One final question on your dough with this recipe: just how sticky and liquid is the dough when you are folding it.  That is difficult to answer, but I know it should not be on the dry side as if it were and whole wheat loaf.  The books say definitely do not load up the rye recipes with flour but to keep it sticky and hard to manage.  So the question between one newbie and another is since one can not do a window pane test on it just what should the hydration level or stickyness be for you to do it correctly.

enjoy.

Ramona's picture
Ramona

Well, that is kinda difficult to answer because I took the easy way out when I put my dough into the refrigerator.  Shaping is not my forte. My bread is probably a little different than yours, because I used hard, red spring wheat with rye.  I didn't use any white flour.  I did use the ratio of rye to wheat that he said to, but I didn't use quite as much milk.   This is what I came up with when I tried to change his recipe into our measuring standards ( I might be off, but it worked for me):

3 cups rye

2/3 cup wheat 

buttermilk- the same as the flours ( I used a little less)

3 tsps. salt

2 1/4 tsp. yeast 

I know that you measure exact, but I don't, so these are close to my measurements.  The dough was very sticky and I tried to use the dough hook in my kitchen aid machine, but it didn't seem to want to pull the dough together and just spiraled around with a little dough in it, so I took it out and put it into a bowl and use a rubber spat to kinda knead it around for a while and then let it sit for a while, until I saw some rise.  Then I use the spat again to pull the sides over into the center, like folding.  I put it into to the refrigerator and folded it again before I went to bed.  In the morning, I took it out and rounded it and shaped it.  I was really impressed that I could free form it onto a sheet pan and it kept it's shape, when rising.  The crust came out just a little tough to need a good bread knife to cut it and the crumb was just right, not dry or tough.  The stickiness seems to get toned down some after a couple of folds in the bowl and then with being cold overnight.  I used some last night for garlic, chesse toasts to accompany soup and salad last night.   Good!  I hope I answered your question.  I might end up frustrating you though, because even though I bascially do follow a recipe and use measuring cups and spoons ( I don't use a scale and probably never will).  I might just add a little more of something or a little less of something as I go.  I pretty much never follow a recipe exact.  I always have to change something, because I have set standards as to what I eat.  Like I said before, I also don't usually follow other standards that are set down as guidelines, because my preferences are different than that, whether it be for health reasons or simple taste.  Which by the way is another thing, I usually never heat up my milk and I use raw milk, with all those healthy enzymes and bacterias, but I have not have had any problems with my doughs over it.  I knew going into this that I was taking the hard road, but I knew that one way or another, I was going to make this work.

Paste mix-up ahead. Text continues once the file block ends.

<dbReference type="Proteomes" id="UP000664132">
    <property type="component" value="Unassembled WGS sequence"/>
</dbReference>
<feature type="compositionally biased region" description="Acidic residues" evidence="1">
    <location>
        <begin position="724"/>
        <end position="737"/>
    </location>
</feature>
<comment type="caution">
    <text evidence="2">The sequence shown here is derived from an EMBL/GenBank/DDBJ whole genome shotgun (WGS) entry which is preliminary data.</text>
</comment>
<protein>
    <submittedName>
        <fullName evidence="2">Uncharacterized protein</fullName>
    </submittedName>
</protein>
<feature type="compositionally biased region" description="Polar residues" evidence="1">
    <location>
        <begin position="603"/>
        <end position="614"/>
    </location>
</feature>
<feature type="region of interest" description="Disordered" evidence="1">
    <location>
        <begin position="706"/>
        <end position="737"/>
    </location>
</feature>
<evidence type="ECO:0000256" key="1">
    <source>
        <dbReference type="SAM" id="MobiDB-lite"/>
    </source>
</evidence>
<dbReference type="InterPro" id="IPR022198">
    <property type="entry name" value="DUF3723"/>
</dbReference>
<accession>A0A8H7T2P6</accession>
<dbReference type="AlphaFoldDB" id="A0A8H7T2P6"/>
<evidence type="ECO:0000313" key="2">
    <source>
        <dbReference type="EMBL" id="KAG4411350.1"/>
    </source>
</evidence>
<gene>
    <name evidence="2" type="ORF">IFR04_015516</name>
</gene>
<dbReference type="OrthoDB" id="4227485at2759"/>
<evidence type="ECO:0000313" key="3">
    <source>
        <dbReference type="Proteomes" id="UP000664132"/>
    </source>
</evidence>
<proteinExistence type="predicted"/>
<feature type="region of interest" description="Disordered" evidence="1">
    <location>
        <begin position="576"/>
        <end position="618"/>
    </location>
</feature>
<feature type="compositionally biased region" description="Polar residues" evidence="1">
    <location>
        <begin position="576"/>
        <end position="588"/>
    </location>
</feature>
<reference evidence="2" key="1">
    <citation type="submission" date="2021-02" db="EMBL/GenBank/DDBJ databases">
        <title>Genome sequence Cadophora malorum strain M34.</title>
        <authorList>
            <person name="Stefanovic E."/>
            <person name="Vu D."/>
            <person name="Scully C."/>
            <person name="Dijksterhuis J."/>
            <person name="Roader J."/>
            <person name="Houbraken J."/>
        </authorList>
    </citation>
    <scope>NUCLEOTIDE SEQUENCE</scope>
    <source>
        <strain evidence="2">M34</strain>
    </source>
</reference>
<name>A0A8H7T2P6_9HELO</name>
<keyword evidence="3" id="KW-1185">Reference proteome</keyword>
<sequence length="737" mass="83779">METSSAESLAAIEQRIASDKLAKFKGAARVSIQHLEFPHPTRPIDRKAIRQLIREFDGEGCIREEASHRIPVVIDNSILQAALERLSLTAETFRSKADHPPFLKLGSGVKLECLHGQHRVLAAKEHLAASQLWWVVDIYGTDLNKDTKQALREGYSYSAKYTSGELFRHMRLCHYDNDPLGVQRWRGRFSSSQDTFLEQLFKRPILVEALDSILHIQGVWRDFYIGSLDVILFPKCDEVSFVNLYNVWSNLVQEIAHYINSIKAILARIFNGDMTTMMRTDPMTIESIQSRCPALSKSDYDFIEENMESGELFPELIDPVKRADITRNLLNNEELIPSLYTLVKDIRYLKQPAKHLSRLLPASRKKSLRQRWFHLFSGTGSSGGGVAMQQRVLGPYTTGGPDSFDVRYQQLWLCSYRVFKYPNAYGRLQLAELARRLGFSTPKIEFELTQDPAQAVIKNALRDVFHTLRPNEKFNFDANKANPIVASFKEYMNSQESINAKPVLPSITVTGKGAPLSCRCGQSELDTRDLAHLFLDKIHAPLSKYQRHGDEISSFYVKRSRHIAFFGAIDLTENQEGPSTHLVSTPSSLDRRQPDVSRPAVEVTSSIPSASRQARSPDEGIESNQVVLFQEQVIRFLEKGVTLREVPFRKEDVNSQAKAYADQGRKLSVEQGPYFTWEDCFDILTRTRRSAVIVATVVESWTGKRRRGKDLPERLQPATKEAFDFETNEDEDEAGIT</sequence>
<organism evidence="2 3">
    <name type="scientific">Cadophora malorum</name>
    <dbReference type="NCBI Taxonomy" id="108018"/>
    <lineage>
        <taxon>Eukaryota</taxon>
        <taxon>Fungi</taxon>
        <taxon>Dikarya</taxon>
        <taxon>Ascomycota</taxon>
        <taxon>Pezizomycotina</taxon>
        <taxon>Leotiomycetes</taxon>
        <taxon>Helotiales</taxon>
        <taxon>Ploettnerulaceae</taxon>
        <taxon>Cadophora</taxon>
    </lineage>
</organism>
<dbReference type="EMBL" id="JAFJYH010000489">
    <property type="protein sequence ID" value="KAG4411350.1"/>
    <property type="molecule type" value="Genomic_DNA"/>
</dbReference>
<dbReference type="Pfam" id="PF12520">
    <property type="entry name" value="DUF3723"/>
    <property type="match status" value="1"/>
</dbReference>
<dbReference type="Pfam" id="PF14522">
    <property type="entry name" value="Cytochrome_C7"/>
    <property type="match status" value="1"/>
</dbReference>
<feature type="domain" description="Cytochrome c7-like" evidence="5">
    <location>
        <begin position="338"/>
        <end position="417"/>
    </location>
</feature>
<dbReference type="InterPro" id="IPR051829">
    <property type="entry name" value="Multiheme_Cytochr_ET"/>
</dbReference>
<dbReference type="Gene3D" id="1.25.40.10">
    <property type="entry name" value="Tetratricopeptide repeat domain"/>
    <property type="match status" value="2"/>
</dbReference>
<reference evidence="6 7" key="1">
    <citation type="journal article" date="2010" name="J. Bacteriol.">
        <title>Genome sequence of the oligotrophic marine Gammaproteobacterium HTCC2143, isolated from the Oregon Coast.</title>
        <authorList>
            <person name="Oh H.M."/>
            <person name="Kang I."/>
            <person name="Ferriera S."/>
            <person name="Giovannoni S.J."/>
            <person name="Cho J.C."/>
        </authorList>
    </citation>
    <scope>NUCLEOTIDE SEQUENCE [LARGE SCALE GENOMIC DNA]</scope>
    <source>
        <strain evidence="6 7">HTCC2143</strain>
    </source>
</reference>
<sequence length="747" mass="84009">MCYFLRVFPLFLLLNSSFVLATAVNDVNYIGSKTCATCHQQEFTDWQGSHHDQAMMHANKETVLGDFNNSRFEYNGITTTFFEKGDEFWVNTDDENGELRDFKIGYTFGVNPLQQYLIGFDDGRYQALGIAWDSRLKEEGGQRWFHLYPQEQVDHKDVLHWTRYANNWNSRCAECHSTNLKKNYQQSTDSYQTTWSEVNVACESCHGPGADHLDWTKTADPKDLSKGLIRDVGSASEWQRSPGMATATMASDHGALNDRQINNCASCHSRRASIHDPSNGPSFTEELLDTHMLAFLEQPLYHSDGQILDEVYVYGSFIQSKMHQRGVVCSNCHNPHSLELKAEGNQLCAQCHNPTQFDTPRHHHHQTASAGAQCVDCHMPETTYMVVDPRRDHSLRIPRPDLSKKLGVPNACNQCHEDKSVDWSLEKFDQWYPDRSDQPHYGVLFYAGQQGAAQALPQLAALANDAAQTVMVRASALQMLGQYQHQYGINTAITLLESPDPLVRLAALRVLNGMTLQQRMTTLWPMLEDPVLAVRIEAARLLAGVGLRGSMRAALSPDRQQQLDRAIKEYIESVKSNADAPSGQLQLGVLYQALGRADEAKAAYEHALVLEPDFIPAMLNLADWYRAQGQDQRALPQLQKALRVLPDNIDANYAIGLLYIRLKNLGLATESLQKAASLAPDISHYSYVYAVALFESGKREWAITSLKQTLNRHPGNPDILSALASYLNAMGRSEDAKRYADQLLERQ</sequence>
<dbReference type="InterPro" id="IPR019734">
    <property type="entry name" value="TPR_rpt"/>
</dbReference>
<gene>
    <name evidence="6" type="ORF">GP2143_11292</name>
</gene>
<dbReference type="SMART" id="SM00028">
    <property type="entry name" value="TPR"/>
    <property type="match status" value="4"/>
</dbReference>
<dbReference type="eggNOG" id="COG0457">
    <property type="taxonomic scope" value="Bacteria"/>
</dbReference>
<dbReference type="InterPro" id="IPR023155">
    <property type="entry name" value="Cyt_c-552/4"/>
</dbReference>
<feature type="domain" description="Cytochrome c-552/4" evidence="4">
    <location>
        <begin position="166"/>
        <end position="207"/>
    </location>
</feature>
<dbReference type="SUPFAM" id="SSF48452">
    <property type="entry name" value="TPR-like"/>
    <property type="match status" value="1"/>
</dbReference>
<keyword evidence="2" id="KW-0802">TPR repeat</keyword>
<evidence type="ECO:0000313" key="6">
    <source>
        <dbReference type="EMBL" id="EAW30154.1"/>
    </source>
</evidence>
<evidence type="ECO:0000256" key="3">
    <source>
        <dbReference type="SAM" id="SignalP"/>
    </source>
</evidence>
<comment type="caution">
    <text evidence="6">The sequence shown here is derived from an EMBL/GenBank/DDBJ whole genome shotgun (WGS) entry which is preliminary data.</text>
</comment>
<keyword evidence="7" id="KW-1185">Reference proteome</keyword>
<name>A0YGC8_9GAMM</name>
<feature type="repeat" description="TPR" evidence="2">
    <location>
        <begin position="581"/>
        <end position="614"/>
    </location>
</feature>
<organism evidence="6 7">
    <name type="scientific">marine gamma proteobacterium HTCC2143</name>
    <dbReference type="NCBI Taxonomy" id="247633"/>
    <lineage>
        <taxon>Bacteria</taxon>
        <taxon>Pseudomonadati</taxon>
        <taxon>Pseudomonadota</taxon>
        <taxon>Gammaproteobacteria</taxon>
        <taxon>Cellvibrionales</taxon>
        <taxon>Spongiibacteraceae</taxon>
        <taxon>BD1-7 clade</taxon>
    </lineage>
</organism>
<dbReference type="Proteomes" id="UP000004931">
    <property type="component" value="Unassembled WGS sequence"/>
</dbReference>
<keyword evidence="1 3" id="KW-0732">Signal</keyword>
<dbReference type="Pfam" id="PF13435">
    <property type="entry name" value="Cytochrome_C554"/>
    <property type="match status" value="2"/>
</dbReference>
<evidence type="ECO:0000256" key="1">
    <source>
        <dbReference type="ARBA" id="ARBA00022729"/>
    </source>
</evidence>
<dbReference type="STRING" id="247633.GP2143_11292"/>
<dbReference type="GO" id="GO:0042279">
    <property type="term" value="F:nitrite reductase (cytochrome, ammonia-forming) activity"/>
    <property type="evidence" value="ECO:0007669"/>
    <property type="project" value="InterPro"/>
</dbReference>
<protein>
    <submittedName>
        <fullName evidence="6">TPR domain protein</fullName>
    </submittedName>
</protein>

CountryBoy's picture
CountryBoy

Appreciate the feed back on it.

Re your not measuring exactly:

I think that is great.  99% of people here are dedicated to scales and yes I have at long last bought one, but I do agree with you.  What most people do not know on this Forum is that Joy of Cooking....!!!...uses cups and not scales for measurement.

Sticky:

Sounds like a stupid question but it seems from reading of P.Reinhart it is essential that the degree be sufficient.  It sounds as if your use of the fridge is excellent.

Milk:

I used water instead of milk this time around and it worked fine.  However the butter milk is definitely better.

It seems with these ryes that the Long baking times are really very necessary.

Finally, from the way you write it sounds as if you have lots of experience to add and change as you go along.  I am new so I find that more difficult.  Also I find that the whole confidence thing is strange.  Does anyone develope confidence baking bread?  I mean people on the board are always talking about scales so they can duplicate without error again and again.  That is nice, but I don't sense I have this overwhelming sense of confidence when baking bread....like there is the yeast, and the ambient temps and the amount to actually degass...it seems that each time around is a totally different thing.  Maybe with time it will become a "piece of cake."

By the way I added 2 Ts. of honey the last time around and it all came out beautifully light golden brown.  Uggghhh....I felt so proud of it...and the crumb was very tight and soft....uggghh..the pride of it all..  8-)

enjoy 

Ramona's picture
Ramona

CountryBoy, I am very new to making bread, but not to cooking and general baking.  But I refuse to be rigid about it.  I may not get the exact results every time, but they are close enough and enjoyable.  The " tips" are what I strive to acquire.  These are what make anything a person does, easier or able to be done in a more favorable way.  The addition of honey sounds good, I also had considered it.  Since I don't use any white flour, and only whole grains, I generally add a good portion (beyond the usual 1 or 2 tbsp. of what most recipes call for) of honey or maple syrup to my doughs.  But I didn't to this rye and was surprised that it tasted so good.  I think the overnight fermentation really helps with the flavor as well.  As for confidence, it will come.  I definitely don't have the confidence that everytime I go to make bread, that it will come out exactly like I want it too.  It's about a 50-50 chance for me, but still, like I said before, the results are still tasty.  You will probably learn alot from your mistakes, so they are plus for you right now.  Some on this site(and I mean no disrespect in any way to any of them), approach bread making like doing a science project.  They analyze everything about it, like laboratory work.  Everyone has their own way of doing things, like I said before though, that doesn't mean it is written in stone and the only way.   

CountryBoy's picture
CountryBoy

Everyone has their own tastes, however, I agree with you and want to get to your level sooner rather than later.  It certainly is strange how slow this whole process it...  8-)